I think it can be boiled down to two main things:

  1. The personal connection fans have to her, or at the very least, her music

  2. Identity politics – not wanting to stan a problematic artist

While the first point is self-explanatory, the second boasts a slightly new idea – The idea that with the contemporary identity becoming increasingly represented by one’s interests, should someone they love and support deeply be called out for anything, they would have a personal stake in it – they would rather justify their artist and continue liking them “righteously” than to admit their faults and potentially stop consuming their art, in fear of being cancelled or implicating their own character and morals. 

The fear of being associated with a "problematic" artist and facing social backlash can lead fans to justify Swift's actions or overlook her flaws in order to maintain their own sense of identity and moral values. 

 Additionally, in the era of identity politics, where individuals align themselves with certain ideologies and cultural movements, supporting a problematic artist can create cognitive dissonance. Fans may find themselves torn between their admiration for Swift and the moral implications of supporting someone whose actions or lyrics contradict their values.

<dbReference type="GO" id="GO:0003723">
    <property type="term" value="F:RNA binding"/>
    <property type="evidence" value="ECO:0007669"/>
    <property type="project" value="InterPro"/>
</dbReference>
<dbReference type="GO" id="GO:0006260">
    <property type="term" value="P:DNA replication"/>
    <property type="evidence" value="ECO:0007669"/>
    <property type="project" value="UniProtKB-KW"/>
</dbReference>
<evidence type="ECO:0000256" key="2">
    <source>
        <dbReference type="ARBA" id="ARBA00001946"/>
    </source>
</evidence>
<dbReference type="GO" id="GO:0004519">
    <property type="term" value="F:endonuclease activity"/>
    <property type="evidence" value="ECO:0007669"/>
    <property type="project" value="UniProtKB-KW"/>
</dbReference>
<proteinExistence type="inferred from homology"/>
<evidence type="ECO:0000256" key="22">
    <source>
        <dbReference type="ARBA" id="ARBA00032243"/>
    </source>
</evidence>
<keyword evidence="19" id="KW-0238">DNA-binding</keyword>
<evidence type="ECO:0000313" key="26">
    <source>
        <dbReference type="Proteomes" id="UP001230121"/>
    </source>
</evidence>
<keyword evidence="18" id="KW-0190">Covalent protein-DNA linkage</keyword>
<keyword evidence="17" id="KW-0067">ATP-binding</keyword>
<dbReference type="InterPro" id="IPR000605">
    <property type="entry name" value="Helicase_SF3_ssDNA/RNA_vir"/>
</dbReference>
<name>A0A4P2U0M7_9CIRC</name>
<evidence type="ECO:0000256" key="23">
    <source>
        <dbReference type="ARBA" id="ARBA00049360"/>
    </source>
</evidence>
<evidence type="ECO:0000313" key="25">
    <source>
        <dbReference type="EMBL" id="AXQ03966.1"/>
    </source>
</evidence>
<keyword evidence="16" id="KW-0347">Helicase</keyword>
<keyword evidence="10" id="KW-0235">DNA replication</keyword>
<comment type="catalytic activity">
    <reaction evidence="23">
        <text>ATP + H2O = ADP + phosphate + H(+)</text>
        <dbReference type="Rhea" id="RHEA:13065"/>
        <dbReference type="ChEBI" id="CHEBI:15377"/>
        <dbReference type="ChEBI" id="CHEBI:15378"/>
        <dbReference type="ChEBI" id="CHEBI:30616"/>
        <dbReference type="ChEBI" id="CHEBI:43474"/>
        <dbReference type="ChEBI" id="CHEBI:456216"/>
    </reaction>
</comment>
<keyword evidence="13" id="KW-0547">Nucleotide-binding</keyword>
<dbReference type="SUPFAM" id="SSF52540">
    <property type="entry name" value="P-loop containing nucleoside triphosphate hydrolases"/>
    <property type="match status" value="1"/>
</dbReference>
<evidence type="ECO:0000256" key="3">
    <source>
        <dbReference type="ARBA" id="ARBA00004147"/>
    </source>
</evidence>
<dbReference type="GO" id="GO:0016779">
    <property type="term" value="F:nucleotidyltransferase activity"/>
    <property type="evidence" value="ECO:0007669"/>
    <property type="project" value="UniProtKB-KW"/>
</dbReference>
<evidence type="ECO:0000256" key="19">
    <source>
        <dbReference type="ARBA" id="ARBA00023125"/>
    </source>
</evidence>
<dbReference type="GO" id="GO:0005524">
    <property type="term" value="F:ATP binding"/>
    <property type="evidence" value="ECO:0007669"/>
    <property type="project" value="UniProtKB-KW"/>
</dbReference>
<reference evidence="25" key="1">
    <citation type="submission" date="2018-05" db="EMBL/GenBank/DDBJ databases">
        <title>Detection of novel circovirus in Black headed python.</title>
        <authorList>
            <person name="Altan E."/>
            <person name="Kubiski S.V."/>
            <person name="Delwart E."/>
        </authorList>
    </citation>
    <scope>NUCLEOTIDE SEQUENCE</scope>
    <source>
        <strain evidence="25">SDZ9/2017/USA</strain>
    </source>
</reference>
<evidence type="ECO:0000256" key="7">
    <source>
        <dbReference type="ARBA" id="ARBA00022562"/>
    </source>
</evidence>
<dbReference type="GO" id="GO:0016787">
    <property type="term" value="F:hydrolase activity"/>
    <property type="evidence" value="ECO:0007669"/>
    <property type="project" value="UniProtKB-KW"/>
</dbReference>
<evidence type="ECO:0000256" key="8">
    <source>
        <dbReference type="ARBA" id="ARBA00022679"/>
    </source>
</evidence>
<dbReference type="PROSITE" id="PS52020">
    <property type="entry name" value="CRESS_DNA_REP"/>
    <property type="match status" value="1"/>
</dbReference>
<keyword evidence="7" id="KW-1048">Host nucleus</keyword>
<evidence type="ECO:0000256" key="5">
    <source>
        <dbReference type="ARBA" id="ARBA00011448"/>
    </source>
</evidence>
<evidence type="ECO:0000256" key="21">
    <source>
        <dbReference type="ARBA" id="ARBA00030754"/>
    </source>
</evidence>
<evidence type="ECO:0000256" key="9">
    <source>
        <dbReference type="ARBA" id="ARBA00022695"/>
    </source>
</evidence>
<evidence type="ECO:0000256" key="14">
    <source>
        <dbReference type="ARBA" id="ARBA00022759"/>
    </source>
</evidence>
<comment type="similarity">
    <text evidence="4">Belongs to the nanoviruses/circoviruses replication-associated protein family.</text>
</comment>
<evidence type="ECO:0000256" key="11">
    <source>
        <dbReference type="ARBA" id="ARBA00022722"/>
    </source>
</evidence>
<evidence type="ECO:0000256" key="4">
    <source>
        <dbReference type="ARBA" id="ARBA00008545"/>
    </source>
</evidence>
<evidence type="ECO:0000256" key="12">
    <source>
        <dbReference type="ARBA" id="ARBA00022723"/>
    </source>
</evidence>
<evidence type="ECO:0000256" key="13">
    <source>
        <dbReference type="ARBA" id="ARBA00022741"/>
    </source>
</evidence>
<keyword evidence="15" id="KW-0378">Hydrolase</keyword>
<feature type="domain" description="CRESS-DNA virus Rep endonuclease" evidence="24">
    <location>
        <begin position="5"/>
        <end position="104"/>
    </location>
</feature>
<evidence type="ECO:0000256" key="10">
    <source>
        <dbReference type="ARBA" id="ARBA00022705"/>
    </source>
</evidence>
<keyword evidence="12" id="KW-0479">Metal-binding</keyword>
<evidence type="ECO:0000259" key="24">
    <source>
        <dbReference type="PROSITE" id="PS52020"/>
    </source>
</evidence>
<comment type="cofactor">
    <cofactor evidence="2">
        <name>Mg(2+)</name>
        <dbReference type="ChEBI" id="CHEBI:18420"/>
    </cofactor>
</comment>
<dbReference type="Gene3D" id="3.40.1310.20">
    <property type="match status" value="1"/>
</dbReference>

Moreover, the fear of social backlash and being associated with a "problematic" artist can drive fans to rationalise or downplay Swift's missteps. Admitting to the faults of an artist one deeply admires can feel like a personal failure or betrayal of one's own values. Thus, fans may choose to justify Swift's actions or overlook her flaws in order to maintain their own sense of identity and moral integrity. 

Ultimately, the bond between Swift and her fans is a complex interplay of personal attachment, cultural identity, and the ever-evolving dynamics of contemporary fandom – and is deeply emblematic of how fandom today has evolved into a political, loaded arena. 

To conclude, in reality, Swift's story is far more nuanced, a tapestry woven from threads of privilege, power, and privilege. To truly understand the dynamics at play, we must resist the temptation to reduce Swift to a mere caricature of victimhood, instead acknowledging the complexities of her privilege and the role it plays in shaping her narrative. 

While we must also acknowledge Taylor Swift's reign as the queen of pop as a testament not only to her musical prowess but also to her mastery of the art of storytelling, we can also look beneath the carefully constructed facade in which lies a more nuanced truth, one that challenges the cult of victimhood and privilege that surrounds her. Only by confronting these uncomfortable truths can we begin to unravel the tangled web of celebrity worship and privilege that permeates Swift's glittering empire, as well as fandom in general, today.